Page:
“For Senator Barack Obama’s 2008 Presidential Campaign, Genachowski was Chairperson of the Technology, Media and Telecommunications Policy Working Group, which created the Obama Technology and Innovation Plan. He also advised and guided the Campaign’s innovative use of technology and the Internet for grassroots engagement and participation.”
The new FCC head was conveniently experienced in manipulating the internet for political gain and many consider his media campaign the reason for the rise and success of Barrack Obama. Obama became the first internet born political cult hero.
Genachowski understood what a weapon the internet could be, if his side could control it.
Anyway, Genachowski got the ball rolling- in his speech at the Brookings Institute where he suggested “that this (Net Neutrality) be accomplished through a notice of proposed rulemaking (NPR) process.”
Even though the FCC sights the Comcast case as a key component of the reasoning for Net Neutrality- Comcast did nothing wrong – they simply imposed specific bandwidth limits periodically to relieve a congestion problem.
The FCC sighting the Comcast case as a major reason for the need of Net Neutrality intends to lead people to the false conclusion it will relieve internet traffic problems. It will not. It will only create more legislative nightmares for ISP’s (Internet Service Providers), more legislation and oversight creates the need for more government revenue. Hence more taxes.
More taxes, the internet just became more expensive, to those who actually have to pay for what they get.
The FCC and the Obama admin suggests the internet should be run as a public utility like the power company. It cannot. This has already been tried with the Phone Company, and television. Both times government control, once instituted, damaged both industries so badly the only hope for their survival came after they were put back in the hands of private enterprise.
The implication of government protection of the internet creates the false belief everyone will have the same level of internet speed, performance, and cost. It won’t.
Those on DSL will still have DSL speed. Those on cable will have cable speed, and so on. The cost of internet access in your area will still depend on the physical equipment available, and the service provided by your ISP.
The adoption of the FCC 2010 Open Internet Order on Dec 21, 2010 marked the official beginning of the assault on true Net Neutrality.
Of note in the adoption of this order, all of the 4 points included “fixed and mobile broadband Internet service providers.”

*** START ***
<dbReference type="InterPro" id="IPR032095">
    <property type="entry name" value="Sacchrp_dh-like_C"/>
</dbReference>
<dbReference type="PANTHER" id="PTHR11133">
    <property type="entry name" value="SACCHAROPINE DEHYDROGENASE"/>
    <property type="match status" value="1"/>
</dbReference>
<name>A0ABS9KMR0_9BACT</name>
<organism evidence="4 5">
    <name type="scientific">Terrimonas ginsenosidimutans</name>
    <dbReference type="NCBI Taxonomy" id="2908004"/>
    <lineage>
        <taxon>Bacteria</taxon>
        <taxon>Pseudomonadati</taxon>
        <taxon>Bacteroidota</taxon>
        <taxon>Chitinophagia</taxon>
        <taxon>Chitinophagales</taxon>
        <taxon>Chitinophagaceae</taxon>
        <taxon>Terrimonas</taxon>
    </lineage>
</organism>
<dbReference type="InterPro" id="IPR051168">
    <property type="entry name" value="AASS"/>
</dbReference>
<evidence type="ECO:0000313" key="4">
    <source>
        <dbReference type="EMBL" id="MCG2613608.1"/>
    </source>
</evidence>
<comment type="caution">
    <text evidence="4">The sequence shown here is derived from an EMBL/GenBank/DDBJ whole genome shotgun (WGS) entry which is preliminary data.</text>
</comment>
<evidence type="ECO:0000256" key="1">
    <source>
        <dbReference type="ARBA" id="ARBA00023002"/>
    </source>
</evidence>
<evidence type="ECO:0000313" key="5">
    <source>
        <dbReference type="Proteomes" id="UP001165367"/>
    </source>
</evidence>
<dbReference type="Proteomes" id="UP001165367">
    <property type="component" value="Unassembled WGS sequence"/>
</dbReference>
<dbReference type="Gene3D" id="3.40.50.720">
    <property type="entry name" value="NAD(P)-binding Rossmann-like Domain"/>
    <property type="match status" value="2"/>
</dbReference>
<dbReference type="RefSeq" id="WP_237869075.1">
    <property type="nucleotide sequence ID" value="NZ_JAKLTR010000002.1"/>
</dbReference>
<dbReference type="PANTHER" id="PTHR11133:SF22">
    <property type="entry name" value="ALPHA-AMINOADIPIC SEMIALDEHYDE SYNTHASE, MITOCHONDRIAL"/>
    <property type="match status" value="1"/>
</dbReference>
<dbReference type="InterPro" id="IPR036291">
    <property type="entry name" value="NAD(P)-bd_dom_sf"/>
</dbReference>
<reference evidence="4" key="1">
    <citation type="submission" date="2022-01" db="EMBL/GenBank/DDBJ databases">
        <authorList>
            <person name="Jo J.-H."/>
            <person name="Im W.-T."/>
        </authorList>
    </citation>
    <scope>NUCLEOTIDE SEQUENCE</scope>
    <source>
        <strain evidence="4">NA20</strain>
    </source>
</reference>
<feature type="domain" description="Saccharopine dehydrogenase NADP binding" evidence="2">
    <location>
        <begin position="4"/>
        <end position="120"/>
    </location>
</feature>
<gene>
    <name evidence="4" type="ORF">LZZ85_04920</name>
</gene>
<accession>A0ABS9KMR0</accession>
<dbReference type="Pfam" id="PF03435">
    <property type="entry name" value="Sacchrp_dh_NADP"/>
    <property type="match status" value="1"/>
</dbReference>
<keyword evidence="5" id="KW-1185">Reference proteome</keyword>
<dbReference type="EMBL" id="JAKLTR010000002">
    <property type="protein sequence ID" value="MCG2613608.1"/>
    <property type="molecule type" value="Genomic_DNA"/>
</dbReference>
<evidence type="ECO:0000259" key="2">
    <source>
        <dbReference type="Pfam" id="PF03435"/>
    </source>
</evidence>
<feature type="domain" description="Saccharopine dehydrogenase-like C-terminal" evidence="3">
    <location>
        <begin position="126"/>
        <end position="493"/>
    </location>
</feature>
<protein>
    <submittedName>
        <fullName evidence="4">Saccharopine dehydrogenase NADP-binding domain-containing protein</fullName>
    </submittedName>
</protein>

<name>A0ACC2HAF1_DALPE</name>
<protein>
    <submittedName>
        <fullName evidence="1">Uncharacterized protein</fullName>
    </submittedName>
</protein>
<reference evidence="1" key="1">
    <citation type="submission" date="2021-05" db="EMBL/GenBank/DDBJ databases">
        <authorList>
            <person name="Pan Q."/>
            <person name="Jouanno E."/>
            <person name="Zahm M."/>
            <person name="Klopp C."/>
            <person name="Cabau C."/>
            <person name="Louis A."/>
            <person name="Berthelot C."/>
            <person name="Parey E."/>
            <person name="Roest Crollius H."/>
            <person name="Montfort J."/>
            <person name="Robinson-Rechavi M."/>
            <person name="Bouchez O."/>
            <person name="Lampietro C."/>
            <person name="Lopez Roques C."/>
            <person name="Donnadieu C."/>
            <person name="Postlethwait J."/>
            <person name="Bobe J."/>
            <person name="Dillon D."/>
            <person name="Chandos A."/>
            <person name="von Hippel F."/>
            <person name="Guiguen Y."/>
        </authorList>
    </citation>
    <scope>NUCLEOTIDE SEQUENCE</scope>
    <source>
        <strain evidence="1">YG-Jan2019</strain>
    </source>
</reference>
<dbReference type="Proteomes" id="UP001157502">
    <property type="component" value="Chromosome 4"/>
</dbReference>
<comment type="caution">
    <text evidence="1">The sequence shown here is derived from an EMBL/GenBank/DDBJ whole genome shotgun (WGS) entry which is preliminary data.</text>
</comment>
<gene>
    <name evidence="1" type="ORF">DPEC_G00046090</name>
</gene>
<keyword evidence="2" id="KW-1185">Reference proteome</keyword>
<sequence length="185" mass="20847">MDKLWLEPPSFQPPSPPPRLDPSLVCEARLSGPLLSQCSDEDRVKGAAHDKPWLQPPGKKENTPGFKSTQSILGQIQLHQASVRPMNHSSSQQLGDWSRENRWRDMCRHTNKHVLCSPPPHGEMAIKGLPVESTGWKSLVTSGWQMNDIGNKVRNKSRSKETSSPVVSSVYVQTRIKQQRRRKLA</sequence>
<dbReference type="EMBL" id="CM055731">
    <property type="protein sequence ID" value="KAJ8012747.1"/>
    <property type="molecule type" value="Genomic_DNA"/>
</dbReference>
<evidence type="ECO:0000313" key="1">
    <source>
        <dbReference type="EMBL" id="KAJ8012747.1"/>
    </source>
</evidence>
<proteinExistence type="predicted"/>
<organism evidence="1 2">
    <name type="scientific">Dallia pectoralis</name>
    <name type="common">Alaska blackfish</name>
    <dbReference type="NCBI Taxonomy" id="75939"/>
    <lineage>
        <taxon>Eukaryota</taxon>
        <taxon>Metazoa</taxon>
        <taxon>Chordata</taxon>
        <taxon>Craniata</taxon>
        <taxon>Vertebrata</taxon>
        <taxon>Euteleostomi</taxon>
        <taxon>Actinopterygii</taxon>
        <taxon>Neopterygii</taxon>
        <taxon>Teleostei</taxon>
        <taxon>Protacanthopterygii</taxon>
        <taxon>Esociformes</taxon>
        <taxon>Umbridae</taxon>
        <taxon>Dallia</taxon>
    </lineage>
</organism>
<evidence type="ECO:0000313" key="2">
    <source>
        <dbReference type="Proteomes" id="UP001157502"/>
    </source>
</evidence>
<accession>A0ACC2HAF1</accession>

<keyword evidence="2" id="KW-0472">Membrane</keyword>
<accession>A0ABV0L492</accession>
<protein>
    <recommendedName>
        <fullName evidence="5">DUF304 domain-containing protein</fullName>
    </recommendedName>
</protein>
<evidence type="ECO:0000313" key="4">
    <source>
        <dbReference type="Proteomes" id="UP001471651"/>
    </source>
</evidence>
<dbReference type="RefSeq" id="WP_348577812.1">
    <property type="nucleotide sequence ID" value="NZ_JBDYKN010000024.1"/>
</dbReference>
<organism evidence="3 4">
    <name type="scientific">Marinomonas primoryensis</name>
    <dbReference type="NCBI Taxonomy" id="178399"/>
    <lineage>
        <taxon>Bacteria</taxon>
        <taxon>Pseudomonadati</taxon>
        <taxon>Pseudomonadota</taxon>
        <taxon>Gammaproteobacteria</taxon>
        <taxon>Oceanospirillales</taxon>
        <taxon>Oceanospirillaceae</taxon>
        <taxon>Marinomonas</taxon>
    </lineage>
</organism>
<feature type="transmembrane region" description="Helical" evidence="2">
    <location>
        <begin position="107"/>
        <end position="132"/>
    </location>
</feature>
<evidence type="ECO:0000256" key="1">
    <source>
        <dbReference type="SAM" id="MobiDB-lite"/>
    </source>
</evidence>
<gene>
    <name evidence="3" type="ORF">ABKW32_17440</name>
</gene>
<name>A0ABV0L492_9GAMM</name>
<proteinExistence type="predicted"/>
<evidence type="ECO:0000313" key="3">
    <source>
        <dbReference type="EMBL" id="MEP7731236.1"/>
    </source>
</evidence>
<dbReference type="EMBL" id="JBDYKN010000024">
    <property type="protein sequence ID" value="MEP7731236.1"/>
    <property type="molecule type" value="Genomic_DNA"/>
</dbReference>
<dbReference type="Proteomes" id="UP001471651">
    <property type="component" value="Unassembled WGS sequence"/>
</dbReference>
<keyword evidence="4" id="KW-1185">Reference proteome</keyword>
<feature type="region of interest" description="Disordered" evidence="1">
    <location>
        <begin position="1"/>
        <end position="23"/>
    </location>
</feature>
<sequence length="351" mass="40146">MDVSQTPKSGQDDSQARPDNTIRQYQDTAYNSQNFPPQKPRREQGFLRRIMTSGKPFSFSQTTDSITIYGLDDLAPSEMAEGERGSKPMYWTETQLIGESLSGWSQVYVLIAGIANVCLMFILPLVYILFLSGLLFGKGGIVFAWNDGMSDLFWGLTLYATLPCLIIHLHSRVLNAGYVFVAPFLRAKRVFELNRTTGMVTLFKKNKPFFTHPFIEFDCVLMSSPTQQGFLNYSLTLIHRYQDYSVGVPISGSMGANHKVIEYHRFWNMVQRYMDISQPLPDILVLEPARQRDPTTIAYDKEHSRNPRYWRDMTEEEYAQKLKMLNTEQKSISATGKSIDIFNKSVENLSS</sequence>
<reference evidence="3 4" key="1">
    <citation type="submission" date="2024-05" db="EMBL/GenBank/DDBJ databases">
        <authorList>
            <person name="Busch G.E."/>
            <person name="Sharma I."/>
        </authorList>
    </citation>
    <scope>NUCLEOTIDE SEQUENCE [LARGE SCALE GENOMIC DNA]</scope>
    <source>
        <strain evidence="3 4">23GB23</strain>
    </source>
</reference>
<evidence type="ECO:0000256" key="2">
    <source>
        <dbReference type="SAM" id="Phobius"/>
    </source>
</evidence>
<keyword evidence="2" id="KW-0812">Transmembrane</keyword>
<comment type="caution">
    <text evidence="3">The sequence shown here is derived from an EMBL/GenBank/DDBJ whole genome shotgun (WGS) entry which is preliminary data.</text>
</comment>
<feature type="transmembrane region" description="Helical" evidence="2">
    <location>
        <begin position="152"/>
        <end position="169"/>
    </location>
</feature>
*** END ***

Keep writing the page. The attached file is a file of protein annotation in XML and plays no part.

The key addition is the word ‘mobile.’
It is apparent the internet is so well established, any efforts the FCC can use to control its content, other than bully and intimidate the ISP’s, which they know will be a long and expensive battle. The government realizes they need those greedy capitalist ISP’s, even though they would like to control them outright, so they can continue to provide free internet service to the welfare community. Hello!
It is evident everything internet is going mobile. Mobile communications is rapidly becoming the new internet provider and the FCC finds itself lacking the legislated authority to impose controls over access and content. They don’t want to suffer another Waterloo like the Comcast fiasco.
The 2010 order went into effect November 20, 2011.
Verizon challenged the 2010 Rule and won a partial victory, which exposed a gap in the government’s desired control of the internet and the mobile internet- the court decided there was a difference in mobile internet communications and hard-wired internet access. Which forced the FCC to sharpen its pencil again in 2014.
The FCC response: “Chairman Wheeler proposed that the FCC establish new rules.”
More rules, more regulation, more government control. Have the ISP’s become evil and ruthless since 2005? No. The ISP’s have become more competitive, and more efficient, providing broader bandwidth than could even be dreamed of in 2005, and a lower cost, which is Net Neutrality in action. The result of free enterprise. The same formula which made the internet successful and neutral.
But government control was not to be deterred.
“On May 15, 2014, the FCC adopted, by a 3-2 party line vote, a Notice of Proposed Rulemaking (NPRM) seeking public comment on “how best to protect and promote an open Internet.””
In an effort to close the gap between hard-wired and mobile internet regulation, “President Obama, in a statement released on November 10, 2014, urged the FCC to establish rules that would reclassify consumer broadband service.”
The progressive way – reclassify – or outright change the name of something to better suit their propaganda machine.
The government advertised version of Net Neutrality is far different than the real version of Net Neutrality.
If Net Neutrality is so open and so important, why has the 300 page book of the new regulations been kept from public view? Is this another case where “we have to pass it before we know what’s in it?”
The new rules and regulations are currently under debate in the 2015 Congress. It is imperative to contact your representatives and tell them you want the internet to remain neutral, as it is now. The best way to insure true Net Neutrality is to allow the free enterprise system to continue to operate. Net Neutrality exists today because of free enterprise. There is no need to impose more government control over it.
Your freedom of speech on the internet is at stake.